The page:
College students experience higher levels of mental illness than the general population. In fact, a recent study reports that 19 percent of California State University and University of California students reported impaired academic functioning due to mental health symptoms such as anxiety and depression—compared to the 3.5 percent commonly reported for the general population.

The CSU’s Student Mental Health Initiative is helping meet the increasing need for mental health services among college students. Funded through the California Mental Health Services Authority (CalMHSA) by the voter-approved Mental Health Services Act (Prop 63), the initiative provides mental health curriculum development and training, peer-to-peer support and suicide prevention programs.

The CSU received $7.1 million from Prop 63—with this funding, CSU faculty, staff and students have made substantial progress in increasing awareness of student mental health issues and campus resources–as well as effectively responding to student distress. In fact, the CSU’s CalMHSA workshops, activities, events and trainings have reached more than 288,000 members of CSU campus communities.

“The initiative has made a significant contribution to the improvement of mental health on our campuses and beyond,” said CSU Assistant Director of Student Health and Wellness Programs Ana Aguayo-Bryant. “It’s also helping to take away the shame and stigma associated with mental illness, creating a supportive campus environment focused on academic and personal wellness.”

To date, more than 17,200 CSU students, faculty, staff and campus community members have been trained in a number of mental health workshops coordinated by initiative. The CSU has also implemented electronic tools at all 23 campuses that identify common signs of student distress and direct faculty/staff through campus protocol to clarify who to contact in the event of an emergency. The initiative also includes a social marketing campaign, Student Health 101, to combat the stigma among students. So far it has given 71,000 students access to an online magazine focused on mental health and wellness.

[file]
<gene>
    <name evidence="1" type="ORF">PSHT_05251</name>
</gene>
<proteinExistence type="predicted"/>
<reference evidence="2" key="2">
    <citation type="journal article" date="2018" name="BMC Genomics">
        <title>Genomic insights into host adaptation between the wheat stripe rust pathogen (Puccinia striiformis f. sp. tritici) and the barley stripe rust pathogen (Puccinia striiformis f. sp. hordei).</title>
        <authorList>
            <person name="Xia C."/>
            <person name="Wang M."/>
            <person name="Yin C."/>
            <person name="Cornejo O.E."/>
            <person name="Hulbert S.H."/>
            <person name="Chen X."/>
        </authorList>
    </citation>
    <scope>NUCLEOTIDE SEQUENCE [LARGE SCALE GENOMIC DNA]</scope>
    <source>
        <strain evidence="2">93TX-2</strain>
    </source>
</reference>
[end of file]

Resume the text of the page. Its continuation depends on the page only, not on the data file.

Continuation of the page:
A strong partnership with the UC and California Community Colleges is an important part of the initiative. In collaboration with these partners, the CSU has trained 437 police officers from CSU, UC, CCC and local agencies on how to recognize mental health illnesses and effectively de-escalate dangerous situations. The Chancellor’s Office also recruited and trained more than 141 individuals from throughout California public higher ed who are now certified instructors in practices including Applied Suicide Prevention Skills Training, Mental Health First Aid and Question, Persuade and Refer.

In addition to these systemwide efforts, the funding has also strengthened existing mental health programs and services at CSU campuses. This includes student-run organizations such as Active Minds, which is dedicated to empowering students to change the perception about mental health on college campuses.